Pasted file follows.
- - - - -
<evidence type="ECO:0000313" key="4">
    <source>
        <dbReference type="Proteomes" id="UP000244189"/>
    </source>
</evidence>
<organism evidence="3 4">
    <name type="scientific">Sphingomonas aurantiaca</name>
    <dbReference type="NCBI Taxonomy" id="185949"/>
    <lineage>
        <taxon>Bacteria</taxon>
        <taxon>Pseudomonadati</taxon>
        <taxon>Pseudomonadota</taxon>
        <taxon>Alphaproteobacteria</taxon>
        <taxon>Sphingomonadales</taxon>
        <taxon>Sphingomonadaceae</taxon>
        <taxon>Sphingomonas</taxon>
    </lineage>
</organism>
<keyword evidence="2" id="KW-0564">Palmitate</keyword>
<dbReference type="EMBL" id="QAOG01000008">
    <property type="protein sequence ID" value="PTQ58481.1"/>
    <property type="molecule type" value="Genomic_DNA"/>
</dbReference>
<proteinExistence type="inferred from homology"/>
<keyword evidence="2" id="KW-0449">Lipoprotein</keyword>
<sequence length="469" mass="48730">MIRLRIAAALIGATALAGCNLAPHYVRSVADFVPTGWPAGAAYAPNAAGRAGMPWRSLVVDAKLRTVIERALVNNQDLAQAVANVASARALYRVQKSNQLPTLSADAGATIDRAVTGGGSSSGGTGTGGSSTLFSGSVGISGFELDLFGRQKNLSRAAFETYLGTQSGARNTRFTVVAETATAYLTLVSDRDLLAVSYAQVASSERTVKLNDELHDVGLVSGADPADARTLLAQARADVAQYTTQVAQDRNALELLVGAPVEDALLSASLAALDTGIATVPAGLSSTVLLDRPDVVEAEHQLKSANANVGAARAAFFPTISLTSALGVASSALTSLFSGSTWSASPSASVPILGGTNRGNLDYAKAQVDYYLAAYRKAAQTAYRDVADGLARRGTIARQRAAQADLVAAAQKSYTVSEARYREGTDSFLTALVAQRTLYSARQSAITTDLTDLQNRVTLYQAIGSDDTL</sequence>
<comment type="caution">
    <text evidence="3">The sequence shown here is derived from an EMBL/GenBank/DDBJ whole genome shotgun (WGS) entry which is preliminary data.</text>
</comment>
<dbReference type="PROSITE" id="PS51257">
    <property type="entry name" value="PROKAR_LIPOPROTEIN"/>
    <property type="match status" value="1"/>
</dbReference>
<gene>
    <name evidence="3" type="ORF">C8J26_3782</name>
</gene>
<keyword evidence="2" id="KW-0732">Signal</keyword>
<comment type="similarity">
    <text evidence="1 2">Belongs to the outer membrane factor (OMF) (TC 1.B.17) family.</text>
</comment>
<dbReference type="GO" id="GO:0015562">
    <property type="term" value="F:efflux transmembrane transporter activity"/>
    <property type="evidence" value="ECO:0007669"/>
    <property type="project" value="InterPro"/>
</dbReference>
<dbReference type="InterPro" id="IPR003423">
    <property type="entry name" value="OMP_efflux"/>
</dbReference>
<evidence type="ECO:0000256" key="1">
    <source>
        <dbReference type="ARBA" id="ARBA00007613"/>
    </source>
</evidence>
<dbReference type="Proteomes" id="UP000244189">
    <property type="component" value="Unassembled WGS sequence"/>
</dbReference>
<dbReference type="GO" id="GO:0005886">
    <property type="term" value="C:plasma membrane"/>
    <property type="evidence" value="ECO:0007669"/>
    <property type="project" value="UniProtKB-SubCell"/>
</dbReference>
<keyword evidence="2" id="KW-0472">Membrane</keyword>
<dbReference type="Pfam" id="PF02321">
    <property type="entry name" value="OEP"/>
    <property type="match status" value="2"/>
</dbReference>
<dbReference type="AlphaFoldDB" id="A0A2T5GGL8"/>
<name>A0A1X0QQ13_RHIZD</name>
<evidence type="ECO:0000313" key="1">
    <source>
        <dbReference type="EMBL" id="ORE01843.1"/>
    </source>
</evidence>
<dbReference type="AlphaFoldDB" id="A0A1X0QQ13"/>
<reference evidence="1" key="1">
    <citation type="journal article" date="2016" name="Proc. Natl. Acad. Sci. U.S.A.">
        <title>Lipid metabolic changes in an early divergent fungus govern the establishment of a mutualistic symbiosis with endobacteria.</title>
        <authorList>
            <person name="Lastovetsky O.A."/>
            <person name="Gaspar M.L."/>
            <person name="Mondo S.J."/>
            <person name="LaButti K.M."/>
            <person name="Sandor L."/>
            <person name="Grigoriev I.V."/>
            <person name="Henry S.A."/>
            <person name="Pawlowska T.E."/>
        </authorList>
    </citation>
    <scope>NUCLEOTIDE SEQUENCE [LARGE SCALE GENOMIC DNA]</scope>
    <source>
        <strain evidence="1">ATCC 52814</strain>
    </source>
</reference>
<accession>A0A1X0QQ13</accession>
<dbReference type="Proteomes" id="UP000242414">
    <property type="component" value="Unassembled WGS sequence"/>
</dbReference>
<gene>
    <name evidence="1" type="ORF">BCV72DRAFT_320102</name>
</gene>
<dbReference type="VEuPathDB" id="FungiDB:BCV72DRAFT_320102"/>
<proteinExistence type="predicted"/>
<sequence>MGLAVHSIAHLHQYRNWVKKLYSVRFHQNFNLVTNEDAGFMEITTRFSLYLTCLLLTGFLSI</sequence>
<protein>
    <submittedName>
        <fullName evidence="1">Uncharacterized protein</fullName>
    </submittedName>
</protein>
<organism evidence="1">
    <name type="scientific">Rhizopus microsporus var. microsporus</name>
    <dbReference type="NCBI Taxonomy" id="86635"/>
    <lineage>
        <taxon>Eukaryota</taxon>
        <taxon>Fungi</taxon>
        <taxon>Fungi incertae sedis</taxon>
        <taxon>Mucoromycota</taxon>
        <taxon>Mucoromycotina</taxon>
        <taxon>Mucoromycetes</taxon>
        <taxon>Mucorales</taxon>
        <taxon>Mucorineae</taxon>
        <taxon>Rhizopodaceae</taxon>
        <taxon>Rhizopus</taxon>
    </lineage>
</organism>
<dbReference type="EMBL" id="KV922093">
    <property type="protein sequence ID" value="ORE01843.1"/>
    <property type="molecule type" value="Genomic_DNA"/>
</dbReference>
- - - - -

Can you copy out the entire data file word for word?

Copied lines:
<evidence type="ECO:0000313" key="4">
    <source>
        <dbReference type="Proteomes" id="UP000244189"/>
    </source>
</evidence>
<organism evidence="3 4">
    <name type="scientific">Sphingomonas aurantiaca</name>
    <dbReference type="NCBI Taxonomy" id="185949"/>
    <lineage>
        <taxon>Bacteria</taxon>
        <taxon>Pseudomonadati</taxon>
        <taxon>Pseudomonadota</taxon>
        <taxon>Alphaproteobacteria</taxon>
        <taxon>Sphingomonadales</taxon>
        <taxon>Sphingomonadaceae</taxon>
        <taxon>Sphingomonas</taxon>
    </lineage>
</organism>
<keyword evidence="2" id="KW-0564">Palmitate</keyword>
<dbReference type="EMBL" id="QAOG01000008">
    <property type="protein sequence ID" value="PTQ58481.1"/>
    <property type="molecule type" value="Genomic_DNA"/>
</dbReference>
<proteinExistence type="inferred from homology"/>
<keyword evidence="2" id="KW-0449">Lipoprotein</keyword>
<sequence length="469" mass="48730">MIRLRIAAALIGATALAGCNLAPHYVRSVADFVPTGWPAGAAYAPNAAGRAGMPWRSLVVDAKLRTVIERALVNNQDLAQAVANVASARALYRVQKSNQLPTLSADAGATIDRAVTGGGSSSGGTGTGGSSTLFSGSVGISGFELDLFGRQKNLSRAAFETYLGTQSGARNTRFTVVAETATAYLTLVSDRDLLAVSYAQVASSERTVKLNDELHDVGLVSGADPADARTLLAQARADVAQYTTQVAQDRNALELLVGAPVEDALLSASLAALDTGIATVPAGLSSTVLLDRPDVVEAEHQLKSANANVGAARAAFFPTISLTSALGVASSALTSLFSGSTWSASPSASVPILGGTNRGNLDYAKAQVDYYLAAYRKAAQTAYRDVADGLARRGTIARQRAAQADLVAAAQKSYTVSEARYREGTDSFLTALVAQRTLYSARQSAITTDLTDLQNRVTLYQAIGSDDTL</sequence>
<comment type="caution">
    <text evidence="3">The sequence shown here is derived from an EMBL/GenBank/DDBJ whole genome shotgun (WGS) entry which is preliminary data.</text>
</comment>
<dbReference type="PROSITE" id="PS51257">
    <property type="entry name" value="PROKAR_LIPOPROTEIN"/>
    <property type="match status" value="1"/>
</dbReference>
<gene>
    <name evidence="3" type="ORF">C8J26_3782</name>
</gene>
<keyword evidence="2" id="KW-0732">Signal</keyword>
<comment type="similarity">
    <text evidence="1 2">Belongs to the outer membrane factor (OMF) (TC 1.B.17) family.</text>
</comment>
<dbReference type="GO" id="GO:0015562">
    <property type="term" value="F:efflux transmembrane transporter activity"/>
    <property type="evidence" value="ECO:0007669"/>
    <property type="project" value="InterPro"/>
</dbReference>
<dbReference type="InterPro" id="IPR003423">
    <property type="entry name" value="OMP_efflux"/>
</dbReference>
<evidence type="ECO:0000256" key="1">
    <source>
        <dbReference type="ARBA" id="ARBA00007613"/>
    </source>
</evidence>
<dbReference type="Proteomes" id="UP000244189">
    <property type="component" value="Unassembled WGS sequence"/>
</dbReference>
<dbReference type="GO" id="GO:0005886">
    <property type="term" value="C:plasma membrane"/>
    <property type="evidence" value="ECO:0007669"/>
    <property type="project" value="UniProtKB-SubCell"/>
</dbReference>
<keyword evidence="2" id="KW-0472">Membrane</keyword>
<dbReference type="Pfam" id="PF02321">
    <property type="entry name" value="OEP"/>
    <property type="match status" value="2"/>
</dbReference>
<dbReference type="AlphaFoldDB" id="A0A2T5GGL8"/>
<name>A0A1X0QQ13_RHIZD</name>
<evidence type="ECO:0000313" key="1">
    <source>
        <dbReference type="EMBL" id="ORE01843.1"/>
    </source>
</evidence>
<dbReference type="AlphaFoldDB" id="A0A1X0QQ13"/>
<reference evidence="1" key="1">
    <citation type="journal article" date="2016" name="Proc. Natl. Acad. Sci. U.S.A.">
        <title>Lipid metabolic changes in an early divergent fungus govern the establishment of a mutualistic symbiosis with endobacteria.</title>
        <authorList>
            <person name="Lastovetsky O.A."/>
            <person name="Gaspar M.L."/>
            <person name="Mondo S.J."/>
            <person name="LaButti K.M."/>
            <person name="Sandor L."/>
            <person name="Grigoriev I.V."/>
            <person name="Henry S.A."/>
            <person name="Pawlowska T.E."/>
        </authorList>
    </citation>
    <scope>NUCLEOTIDE SEQUENCE [LARGE SCALE GENOMIC DNA]</scope>
    <source>
        <strain evidence="1">ATCC 52814</strain>
    </source>
</reference>
<accession>A0A1X0QQ13</accession>
<dbReference type="Proteomes" id="UP000242414">
    <property type="component" value="Unassembled WGS sequence"/>
</dbReference>
<gene>
    <name evidence="1" type="ORF">BCV72DRAFT_320102</name>
</gene>
<dbReference type="VEuPathDB" id="FungiDB:BCV72DRAFT_320102"/>
<proteinExistence type="predicted"/>
<sequence>MGLAVHSIAHLHQYRNWVKKLYSVRFHQNFNLVTNEDAGFMEITTRFSLYLTCLLLTGFLSI</sequence>
<protein>
    <submittedName>
        <fullName evidence="1">Uncharacterized protein</fullName>
    </submittedName>
</protein>
<organism evidence="1">
    <name type="scientific">Rhizopus microsporus var. microsporus</name>
    <dbReference type="NCBI Taxonomy" id="86635"/>
    <lineage>
        <taxon>Eukaryota</taxon>
        <taxon>Fungi</taxon>
        <taxon>Fungi incertae sedis</taxon>
        <taxon>Mucoromycota</taxon>
        <taxon>Mucoromycotina</taxon>
        <taxon>Mucoromycetes</taxon>
        <taxon>Mucorales</taxon>
        <taxon>Mucorineae</taxon>
        <taxon>Rhizopodaceae</taxon>
        <taxon>Rhizopus</taxon>
    </lineage>
</organism>
<dbReference type="EMBL" id="KV922093">
    <property type="protein sequence ID" value="ORE01843.1"/>
    <property type="molecule type" value="Genomic_DNA"/>
</dbReference>